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U.S. Congressman John Yarmuth pressed for more gun control legislation in a Louisville town hall Thursday night, charging that Senate Majority Leader Mitch McConnell has “self-castrated” the United States Senate.

Yarmuth joined Congressman Mike Thompson, a Democrat from California and Chair of the Gun Violence Prevention Task Force to push for federal and local gun control legislation. Several dozen people showed up, asking questions ranging from what legislation can address gun violence to whether legislators can legally take away guns.

crowd gathers before the gun violence town hall at Atherton High SchoolKyeland Jackson | wfpl.org

crowd gathers before the gun violence town hall at Atherton High School

Yarmuth said proposals for a universal background check have broad support, but said advocates must press Senator McConnell to act on the legislation.

“He says, ‘I’m not going to pass anything the president won’t sign’…he has self-castrated the United States Senate,” Yarmuth said. “We need to keep the heat on him, I know he’s feeling it.”

U.S. Congressman John Yarmuth speaking at a gun violence town hall at Atherton High SchoolKyeland Jackson | wfpl.org

U.S. Congressman John Yarmuth speaking at a gun violence town hall at Atherton High School

Geneva Robinson, director of the Centerstone crisis and information center drew a connection between guns and mental health. She said suicide is influenced by how easily someone can get to a gun.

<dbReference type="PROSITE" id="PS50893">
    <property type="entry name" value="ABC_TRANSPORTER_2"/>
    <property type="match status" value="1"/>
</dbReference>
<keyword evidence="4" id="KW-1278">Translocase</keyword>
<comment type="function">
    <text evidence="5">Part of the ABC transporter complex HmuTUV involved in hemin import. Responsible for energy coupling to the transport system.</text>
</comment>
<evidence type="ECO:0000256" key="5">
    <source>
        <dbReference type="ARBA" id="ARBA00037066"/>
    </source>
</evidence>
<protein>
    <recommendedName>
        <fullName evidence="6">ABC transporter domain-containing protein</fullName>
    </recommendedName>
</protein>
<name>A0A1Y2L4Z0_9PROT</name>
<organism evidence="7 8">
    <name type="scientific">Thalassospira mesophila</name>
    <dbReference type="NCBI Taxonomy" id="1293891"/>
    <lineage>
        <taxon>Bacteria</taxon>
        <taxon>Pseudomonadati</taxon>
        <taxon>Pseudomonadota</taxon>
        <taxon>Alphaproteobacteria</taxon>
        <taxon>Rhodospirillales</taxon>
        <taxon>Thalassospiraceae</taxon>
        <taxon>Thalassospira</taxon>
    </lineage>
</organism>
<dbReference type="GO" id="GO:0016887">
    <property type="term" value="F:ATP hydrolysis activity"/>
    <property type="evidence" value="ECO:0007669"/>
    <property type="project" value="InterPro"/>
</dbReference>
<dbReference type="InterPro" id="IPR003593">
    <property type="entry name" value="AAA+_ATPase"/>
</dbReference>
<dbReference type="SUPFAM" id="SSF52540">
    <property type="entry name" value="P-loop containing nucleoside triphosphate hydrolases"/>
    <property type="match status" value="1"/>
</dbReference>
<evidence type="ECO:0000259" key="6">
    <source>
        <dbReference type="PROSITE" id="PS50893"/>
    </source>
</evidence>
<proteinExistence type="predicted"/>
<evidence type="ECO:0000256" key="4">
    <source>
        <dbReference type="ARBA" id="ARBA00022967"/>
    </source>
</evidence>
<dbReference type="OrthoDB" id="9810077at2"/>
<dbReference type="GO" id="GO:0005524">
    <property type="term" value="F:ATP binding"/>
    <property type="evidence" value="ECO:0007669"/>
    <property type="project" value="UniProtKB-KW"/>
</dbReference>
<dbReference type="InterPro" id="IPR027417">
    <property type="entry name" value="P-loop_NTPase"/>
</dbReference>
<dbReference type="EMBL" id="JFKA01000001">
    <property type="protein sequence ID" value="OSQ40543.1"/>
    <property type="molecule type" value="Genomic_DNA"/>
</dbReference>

“We, who are providers have to get out and advocate for actual legal answers to this — things that can actually put infrastructure in place that can save lives,” Robinson said. “So the fact that we’re able to talk about this and that gun violence is one of the primary contributing factors to these deaths really makes a difference.”

Geneva Robinson, director of the Centerstone crisis and information center, speaking after a gun violence town hall about the intersection of guns and mental healthKyeland Jackson | wfpl.org

Geneva Robinson, director of the Centerstone crisis and information center, speaking after a gun violence town hall about the intersection of guns and mental health

A report by the nonprofit, Foundation For A Healthy Kentucky, found 64 percent of Kentucky adults keep loaded guns in or around their homes without locking them, creating opportunities for accidental shootings or suicides. 

Yarmuth said proposals requiring gun owners to lock their weapons is not likely to pass.

Kyeland Jackson is an Associate Producer for WFPL News.